Three lecture hours a week

4410 PHYSICAL ORGANIC CHEMISTRY
This course examines the qualitative and quantitative relationships between the rates and mechanisms of organic reactions, and the electronic and physical structures of reactants. Among the topics considered are: theory and applications of inductive and resonance effects, linear free energy relationships, kinetic isotope effects, solvent effects, steric effects in substitution and elimination reactions, acids and bases and pericyclic reactions, applications of semi-empirical and ab initio molecular orbital calculations.
PREREQUISITE: Chemistry 3420 with a minimum of 60%
Three lecture hours a week

4610-4620 DIRECTED STUDIES IN CHEMISTRY
These courses may be offered at the discretion of the Department to advanced students. Conditions under which they are offered and entry will be subject to the approval of the Chair of the Department and the Dean of Science.
(See Academic Regulation 9 for Regulations Governing Directed Studies.)

4640 POLYMER CHEMISTRY
This course examines the synthesis, properties, and applications of organic polymers. Topics include: ionic, radical and condensation polymerizations, as well as the newer catalytic methods.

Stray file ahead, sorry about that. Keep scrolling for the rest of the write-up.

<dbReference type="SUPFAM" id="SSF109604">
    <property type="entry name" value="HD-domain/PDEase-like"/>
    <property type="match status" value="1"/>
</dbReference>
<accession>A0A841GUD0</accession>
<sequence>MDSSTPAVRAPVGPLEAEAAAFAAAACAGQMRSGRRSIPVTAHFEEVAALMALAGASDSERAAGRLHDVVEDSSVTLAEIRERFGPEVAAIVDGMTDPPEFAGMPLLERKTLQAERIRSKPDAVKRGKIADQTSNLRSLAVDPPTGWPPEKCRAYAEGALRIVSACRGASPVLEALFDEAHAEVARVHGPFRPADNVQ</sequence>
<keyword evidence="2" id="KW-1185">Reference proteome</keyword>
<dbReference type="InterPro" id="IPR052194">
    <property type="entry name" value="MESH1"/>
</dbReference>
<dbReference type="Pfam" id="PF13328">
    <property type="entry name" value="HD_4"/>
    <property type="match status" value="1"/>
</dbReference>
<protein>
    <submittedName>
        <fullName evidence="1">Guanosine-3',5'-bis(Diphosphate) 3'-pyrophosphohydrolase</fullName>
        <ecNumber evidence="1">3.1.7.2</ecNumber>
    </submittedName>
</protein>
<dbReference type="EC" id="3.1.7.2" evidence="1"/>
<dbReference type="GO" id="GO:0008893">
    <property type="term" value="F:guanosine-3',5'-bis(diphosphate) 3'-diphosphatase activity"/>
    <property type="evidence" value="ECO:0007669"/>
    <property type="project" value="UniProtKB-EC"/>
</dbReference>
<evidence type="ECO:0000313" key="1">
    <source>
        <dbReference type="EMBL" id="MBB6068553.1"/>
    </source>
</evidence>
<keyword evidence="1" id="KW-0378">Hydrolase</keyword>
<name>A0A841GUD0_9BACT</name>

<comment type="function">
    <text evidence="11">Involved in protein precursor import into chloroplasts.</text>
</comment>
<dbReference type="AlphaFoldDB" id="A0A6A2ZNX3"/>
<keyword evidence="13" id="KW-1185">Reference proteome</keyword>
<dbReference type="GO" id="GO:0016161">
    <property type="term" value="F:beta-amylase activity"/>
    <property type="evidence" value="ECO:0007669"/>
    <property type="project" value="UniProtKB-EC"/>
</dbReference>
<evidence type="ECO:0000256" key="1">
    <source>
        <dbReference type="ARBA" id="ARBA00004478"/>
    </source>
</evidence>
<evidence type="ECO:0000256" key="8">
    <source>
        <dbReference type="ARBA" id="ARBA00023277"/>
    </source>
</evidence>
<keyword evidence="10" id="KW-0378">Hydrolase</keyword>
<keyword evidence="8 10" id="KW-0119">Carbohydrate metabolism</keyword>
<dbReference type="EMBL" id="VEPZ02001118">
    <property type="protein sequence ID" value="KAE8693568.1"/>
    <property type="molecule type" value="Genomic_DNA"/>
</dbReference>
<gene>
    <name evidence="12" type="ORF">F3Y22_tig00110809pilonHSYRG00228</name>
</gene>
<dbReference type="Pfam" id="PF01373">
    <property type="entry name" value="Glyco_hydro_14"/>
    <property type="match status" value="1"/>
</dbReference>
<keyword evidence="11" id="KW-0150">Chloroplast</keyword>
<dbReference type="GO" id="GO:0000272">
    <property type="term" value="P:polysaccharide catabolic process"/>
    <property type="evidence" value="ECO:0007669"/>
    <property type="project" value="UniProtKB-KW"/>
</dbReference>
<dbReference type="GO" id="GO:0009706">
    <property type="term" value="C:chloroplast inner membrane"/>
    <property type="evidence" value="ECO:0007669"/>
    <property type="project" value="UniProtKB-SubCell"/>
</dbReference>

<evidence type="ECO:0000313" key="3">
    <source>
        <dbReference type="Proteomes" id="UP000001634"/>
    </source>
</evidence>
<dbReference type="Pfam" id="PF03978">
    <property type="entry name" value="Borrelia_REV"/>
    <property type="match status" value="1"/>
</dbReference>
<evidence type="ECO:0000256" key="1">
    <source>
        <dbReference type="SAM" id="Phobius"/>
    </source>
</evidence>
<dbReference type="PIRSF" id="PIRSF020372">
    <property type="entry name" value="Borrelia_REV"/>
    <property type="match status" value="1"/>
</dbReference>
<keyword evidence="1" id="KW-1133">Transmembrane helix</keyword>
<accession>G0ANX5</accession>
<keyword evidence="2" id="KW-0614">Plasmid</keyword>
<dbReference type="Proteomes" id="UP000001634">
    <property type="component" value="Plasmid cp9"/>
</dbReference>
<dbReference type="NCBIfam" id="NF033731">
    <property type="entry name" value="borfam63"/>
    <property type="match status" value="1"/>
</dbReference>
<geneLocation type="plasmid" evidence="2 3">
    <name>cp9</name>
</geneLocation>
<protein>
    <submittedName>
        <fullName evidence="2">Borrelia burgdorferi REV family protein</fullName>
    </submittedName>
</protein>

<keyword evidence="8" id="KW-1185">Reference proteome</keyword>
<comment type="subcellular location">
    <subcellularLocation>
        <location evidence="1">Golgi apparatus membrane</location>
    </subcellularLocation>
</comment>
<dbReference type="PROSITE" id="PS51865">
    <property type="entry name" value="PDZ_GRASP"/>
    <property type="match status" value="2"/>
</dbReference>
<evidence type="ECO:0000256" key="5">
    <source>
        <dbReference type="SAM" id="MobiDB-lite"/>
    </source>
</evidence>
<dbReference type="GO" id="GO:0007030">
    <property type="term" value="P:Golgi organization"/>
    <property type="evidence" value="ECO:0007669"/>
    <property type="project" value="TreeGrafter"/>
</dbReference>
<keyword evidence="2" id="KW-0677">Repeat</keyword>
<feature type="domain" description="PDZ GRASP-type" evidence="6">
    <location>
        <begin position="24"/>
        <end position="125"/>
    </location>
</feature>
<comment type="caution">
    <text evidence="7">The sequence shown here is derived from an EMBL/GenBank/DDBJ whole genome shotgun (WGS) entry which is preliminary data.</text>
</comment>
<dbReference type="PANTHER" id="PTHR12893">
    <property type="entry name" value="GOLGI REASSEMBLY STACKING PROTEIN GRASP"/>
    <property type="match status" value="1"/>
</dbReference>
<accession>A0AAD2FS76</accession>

PREREQUISITE: Chemistry 2410/2420 with a combined minimum average of 60%
Three lecture hours and a one-hour laboratory a week

4670 INORGANIC REACTION MECHANISMS AND CATALYSIS
Inorganic reaction mechanisms are discussed, with an emphasis on catalytic cycles and the application of organometallic compounds to synthesis. Topics include: basic inorganic reaction mechanisms, catalytic cycles and catalysis, application of organometallic chemistry to modern industrial synthesis and polymerization reactions, and chirality and enantioselectivity in catalysis. Fundamental concepts will be supplemented with material from the current literature to explore the broad range of interdisciplinary applications of inorganic and organometallic catalysts.
PREREQUISITE: Chemistry 3740 with a minimum of 60%
Three lecture hours a week

4680 ADVANCED INORGANIC CHEMISTRY
This course deals with advanced topics in Inorganic Chemistry. Topics include: bioinorganic chemistry, green chemistry, solid state inorganic chemistry and advanced coverage of molecular orbital theory and bonding in transition metal and main group complexes. This course will also introduce advance spectroscopic techniques, including X-ray diffraction, Mossbauer spectroscopy and multi-nuclear NMR spectroscopy. The current literature is explored to illustrate the broad range and interdisciplinary nature of inorganic chemistry.
PREREQUISITE: Chemistry 3740 with a minimum of 60%
Three lecture hours a week

4690 MATERIALS CHEMISTRY